WASHINGTON – The Democrats are getting desperate as Election Day looms, which means it's time for them to play the Social Security fear card.
Democratic candidates, in close races across the country, are running ads that accuse their Republican opponents of planning to "privatize" the Social Security system and dump all of its money into the stock market. The ads, of course, are aimed at scaring older voters into believing that if the GOP takes over the House and Senate, their financial future could depend on the ups and downs of Wall Street. And you know how the market's been doing lately.
The charges are a pack of lies.
In fact, it is the Democrats – not the Republicans or the Bush administration – who want to invest the Social Security Trust Fund in the stock market. And we've got their own words to prove it.
Al Gore recently delivered a scathing denunciation of President Bush's economic policies, saying, "Thank goodness that Bush did not succeed in persuading Congress to put the entire Social Security Trust Fund in the stock market just before it collapsed."
Gore's shameless demagoguery aside, the truth is that the president's executive order establishing the Social Security reform commission said just the opposite: "Government must not invest Social Security funds in the stock market."
Bush proposes simply to let workers voluntarily invest a small portion of their payroll taxes in preapproved, IRA-type stocks or bond funds over their working lives to build stronger retirement savings than they will have under the present system.
As these personal-investment accounts grow over 40 to 45 years of work, they gradually will offset the baby boomers' growing demands on the Social Security system, thus saving it from impending bankruptcy (expected in about 30 years). And, yes, the stock markets will grow substantially over time, as they always have over a century-and-a-half of investing.
The point is that, under Bush's plan, the only investments allowed would be those placed in personal, individual accounts. The government would not invest the trust fund in anything but safe, secure U.S. Treasury notes.
But the Clinton-Gore administration wanted to let the government invest part of Social Security's Trust Fund in the stock market. And Democratic leaders – including Bill Clinton, Al Gore, House Democratic Leader Dick Gephardt, Senate Democratic leader Tom Daschle – supported the idea.
In fact, if you go back and reread what they said about Clinton's plan (a terrible idea that would lead to government ownership and regulation of the economy), they seem to have no problem with investing Social Security funds in the stock markets.
Listen to Tom Daschle at a news conference on July 24, 2001: "Well, we have always said there's a big difference between private accounts and institutional investing (in the stock market). The institutional investing that goes on right now with pension plans all over, especially at the state level, throughout the country, is something that is already accepted as a viable practice for long-term investment in trust funds."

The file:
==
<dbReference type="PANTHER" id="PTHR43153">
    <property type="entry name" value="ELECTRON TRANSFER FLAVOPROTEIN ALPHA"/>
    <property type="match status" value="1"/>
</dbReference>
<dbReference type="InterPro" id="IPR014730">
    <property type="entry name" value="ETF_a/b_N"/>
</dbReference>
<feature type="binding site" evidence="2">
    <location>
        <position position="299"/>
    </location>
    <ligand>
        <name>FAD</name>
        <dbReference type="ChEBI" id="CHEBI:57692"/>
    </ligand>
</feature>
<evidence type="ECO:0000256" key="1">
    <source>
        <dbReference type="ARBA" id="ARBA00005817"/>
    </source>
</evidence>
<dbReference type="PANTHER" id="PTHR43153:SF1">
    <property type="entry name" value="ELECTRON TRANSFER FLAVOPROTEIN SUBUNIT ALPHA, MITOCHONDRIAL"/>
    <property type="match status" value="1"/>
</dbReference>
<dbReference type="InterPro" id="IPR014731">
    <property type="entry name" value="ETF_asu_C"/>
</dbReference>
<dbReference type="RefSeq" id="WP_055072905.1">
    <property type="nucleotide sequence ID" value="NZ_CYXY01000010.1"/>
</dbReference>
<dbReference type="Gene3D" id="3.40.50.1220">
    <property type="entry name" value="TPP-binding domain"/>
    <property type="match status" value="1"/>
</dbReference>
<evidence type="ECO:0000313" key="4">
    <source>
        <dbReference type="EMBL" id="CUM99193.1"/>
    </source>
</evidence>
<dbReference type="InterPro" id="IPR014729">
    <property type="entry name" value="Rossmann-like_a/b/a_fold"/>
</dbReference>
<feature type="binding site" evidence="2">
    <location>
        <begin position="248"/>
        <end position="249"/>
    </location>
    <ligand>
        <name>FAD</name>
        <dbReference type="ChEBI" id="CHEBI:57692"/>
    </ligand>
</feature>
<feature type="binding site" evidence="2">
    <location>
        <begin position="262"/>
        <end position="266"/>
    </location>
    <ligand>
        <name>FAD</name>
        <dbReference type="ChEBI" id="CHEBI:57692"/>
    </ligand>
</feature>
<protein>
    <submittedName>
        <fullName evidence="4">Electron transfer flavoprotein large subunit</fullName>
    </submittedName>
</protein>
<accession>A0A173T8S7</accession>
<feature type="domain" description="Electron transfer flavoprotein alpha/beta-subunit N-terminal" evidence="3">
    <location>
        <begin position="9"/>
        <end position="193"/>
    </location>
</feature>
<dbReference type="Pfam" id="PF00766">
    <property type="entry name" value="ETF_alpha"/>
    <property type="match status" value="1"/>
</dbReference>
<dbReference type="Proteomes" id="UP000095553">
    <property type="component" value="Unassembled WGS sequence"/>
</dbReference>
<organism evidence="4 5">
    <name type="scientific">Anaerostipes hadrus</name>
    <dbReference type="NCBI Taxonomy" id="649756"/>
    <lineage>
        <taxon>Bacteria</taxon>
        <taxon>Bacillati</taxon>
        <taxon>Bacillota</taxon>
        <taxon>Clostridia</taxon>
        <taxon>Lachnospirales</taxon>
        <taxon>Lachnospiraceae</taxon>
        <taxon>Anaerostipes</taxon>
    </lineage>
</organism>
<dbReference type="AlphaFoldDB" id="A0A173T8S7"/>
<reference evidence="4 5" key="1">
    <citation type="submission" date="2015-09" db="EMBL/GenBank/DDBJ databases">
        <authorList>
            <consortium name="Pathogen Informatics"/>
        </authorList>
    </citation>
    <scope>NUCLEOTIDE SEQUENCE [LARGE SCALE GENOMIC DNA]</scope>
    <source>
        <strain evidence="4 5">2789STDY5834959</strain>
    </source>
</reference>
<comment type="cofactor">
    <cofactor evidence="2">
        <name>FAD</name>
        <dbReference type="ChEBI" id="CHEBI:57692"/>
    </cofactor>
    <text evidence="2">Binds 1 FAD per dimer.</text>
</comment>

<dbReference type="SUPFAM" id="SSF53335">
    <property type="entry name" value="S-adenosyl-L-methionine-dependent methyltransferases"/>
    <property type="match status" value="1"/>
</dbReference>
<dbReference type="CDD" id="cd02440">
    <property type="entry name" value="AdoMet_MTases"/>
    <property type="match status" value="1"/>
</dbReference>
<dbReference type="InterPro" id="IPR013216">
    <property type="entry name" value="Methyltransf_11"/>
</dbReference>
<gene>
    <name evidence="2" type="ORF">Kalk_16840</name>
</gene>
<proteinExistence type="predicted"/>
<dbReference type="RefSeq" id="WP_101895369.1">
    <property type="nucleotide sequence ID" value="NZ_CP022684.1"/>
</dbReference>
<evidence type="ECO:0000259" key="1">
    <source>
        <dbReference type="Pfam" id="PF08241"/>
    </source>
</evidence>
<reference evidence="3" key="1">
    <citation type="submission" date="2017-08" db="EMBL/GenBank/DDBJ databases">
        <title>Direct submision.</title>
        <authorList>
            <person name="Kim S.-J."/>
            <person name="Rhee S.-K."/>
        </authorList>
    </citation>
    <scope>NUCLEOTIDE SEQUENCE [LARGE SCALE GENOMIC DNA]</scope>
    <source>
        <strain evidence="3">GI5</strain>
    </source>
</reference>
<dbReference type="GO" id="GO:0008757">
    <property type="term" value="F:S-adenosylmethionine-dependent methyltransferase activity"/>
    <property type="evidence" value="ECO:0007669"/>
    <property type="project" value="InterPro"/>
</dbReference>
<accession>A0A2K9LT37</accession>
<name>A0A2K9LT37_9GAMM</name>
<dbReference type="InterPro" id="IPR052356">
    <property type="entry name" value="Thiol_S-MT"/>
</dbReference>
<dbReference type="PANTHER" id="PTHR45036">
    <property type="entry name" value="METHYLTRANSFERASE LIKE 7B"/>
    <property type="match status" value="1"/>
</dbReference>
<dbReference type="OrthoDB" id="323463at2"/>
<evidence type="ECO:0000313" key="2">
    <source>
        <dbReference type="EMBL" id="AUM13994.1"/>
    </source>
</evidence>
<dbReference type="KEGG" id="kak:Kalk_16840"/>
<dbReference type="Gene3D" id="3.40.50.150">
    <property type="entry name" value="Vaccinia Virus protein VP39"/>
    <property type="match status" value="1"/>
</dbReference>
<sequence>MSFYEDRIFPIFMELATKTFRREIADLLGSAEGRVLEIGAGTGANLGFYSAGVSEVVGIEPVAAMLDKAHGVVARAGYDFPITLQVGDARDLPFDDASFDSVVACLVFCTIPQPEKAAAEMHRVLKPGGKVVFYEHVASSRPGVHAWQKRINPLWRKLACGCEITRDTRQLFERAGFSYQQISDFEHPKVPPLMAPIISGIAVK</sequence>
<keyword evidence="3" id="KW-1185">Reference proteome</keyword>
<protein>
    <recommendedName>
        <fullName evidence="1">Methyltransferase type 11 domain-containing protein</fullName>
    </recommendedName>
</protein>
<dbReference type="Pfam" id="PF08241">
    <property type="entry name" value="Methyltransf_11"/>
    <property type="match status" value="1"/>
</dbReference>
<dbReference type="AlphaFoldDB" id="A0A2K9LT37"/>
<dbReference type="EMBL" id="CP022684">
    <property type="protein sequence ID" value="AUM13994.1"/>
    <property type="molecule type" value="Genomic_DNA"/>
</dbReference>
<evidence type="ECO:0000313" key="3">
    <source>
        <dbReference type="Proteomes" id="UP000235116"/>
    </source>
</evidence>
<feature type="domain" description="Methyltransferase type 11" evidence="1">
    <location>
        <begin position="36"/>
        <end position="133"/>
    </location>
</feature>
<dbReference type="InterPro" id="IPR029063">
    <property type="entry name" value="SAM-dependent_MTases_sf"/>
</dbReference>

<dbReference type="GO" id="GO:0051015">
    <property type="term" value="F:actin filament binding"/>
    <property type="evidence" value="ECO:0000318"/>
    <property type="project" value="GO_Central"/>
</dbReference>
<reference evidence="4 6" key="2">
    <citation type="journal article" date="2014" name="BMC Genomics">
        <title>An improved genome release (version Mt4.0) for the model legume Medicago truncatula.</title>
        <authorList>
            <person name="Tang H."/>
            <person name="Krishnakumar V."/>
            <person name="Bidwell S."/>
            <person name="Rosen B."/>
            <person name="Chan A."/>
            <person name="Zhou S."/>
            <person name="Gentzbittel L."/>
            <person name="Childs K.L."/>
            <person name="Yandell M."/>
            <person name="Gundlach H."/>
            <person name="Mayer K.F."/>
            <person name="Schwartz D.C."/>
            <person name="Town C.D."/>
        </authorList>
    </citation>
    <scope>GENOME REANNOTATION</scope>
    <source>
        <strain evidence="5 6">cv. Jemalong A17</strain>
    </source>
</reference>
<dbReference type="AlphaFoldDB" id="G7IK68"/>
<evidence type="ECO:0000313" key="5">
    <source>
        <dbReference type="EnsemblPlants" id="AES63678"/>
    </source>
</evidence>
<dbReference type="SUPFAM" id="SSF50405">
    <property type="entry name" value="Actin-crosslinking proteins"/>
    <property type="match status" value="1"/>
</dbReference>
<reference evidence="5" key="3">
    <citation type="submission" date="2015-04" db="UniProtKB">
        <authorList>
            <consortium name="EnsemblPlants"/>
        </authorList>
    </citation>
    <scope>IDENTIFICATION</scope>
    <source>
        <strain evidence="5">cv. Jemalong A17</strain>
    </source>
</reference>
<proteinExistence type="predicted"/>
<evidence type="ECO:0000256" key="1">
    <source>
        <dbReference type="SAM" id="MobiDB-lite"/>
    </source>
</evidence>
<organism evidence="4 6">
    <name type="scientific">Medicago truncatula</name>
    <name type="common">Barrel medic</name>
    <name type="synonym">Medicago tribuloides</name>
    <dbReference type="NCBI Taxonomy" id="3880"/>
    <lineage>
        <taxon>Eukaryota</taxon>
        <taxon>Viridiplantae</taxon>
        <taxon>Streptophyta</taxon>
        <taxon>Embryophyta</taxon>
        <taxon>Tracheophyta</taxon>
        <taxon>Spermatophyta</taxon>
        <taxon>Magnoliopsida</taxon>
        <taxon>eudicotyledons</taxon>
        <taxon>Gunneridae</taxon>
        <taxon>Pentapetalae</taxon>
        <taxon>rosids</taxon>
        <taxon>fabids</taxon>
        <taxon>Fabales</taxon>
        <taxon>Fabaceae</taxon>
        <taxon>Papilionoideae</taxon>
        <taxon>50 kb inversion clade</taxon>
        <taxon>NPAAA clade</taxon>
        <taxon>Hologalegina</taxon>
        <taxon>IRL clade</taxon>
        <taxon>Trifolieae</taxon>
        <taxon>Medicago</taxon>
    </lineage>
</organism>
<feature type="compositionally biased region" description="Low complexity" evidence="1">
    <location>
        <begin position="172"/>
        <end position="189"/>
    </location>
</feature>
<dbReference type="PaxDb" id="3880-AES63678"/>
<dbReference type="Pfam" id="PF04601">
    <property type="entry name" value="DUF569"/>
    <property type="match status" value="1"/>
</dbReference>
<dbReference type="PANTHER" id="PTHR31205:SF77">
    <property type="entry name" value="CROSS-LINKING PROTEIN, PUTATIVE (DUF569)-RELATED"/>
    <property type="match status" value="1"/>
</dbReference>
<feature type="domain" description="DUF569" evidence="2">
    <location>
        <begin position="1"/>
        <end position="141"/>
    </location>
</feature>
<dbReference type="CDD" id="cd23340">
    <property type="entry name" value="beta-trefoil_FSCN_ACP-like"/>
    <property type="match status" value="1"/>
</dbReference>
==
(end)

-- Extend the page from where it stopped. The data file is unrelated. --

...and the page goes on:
Here's what Dick Gephardt said on Jan. 21, 1999: "We have funds (state pension funds invested in stocks) in California. We have state funds in New York. We have huge private and public funds that are being invested in the stock market and getting better returns than we get in Social Security. Why should Social Security recipients be disadvantaged by not getting ... higher returns out of the stock market. ... I mean, if we don't do that, then we've got to either ... lower benefits or raise taxes in order to solve the problem."
Takes your breath away, doesn't it? Bush could not have said it any better himself? Listen to New Jersey Sen. John Corzine (now the Democrats' Social Security hatchet man who regularly attacks Bush's plan) who supported the Democrats' scheme to put 15 percent of the trust fund's money into the stock market where he himself made a fortune before running for the Senate.
When New York newsman Gabe Pressman asked him isn't "putting a lot of the Social Security money into the stock market precarious, dangerous?" Corzine replied, "Well, I say, look at what every pension fund in America does, which has a diversified portfolio, some in stocks, some in bonds. ... To put all of your eggs in one basket, that would be foolish. But this is a proposal (to put) ... up to 15 percent of those savings -- a small portion of the Social Security Trust Fund. And it is invested over a long period of time." So the next time you hear Gore, Daschle, Gephardt, Corzine and other Democrats talk about how "risky" Bush's plan is, remember what they had to say about Clinton's scary plan to have federal bureaucrats invest the Social Security Trust Fund in the stock market.
Besides, what did Clinton know about investing? Wasn't he the guy who lost his shirt in a get-rich-quick scheme called Whitewater?
Copyright 2002, United Feature Syndicate, Inc.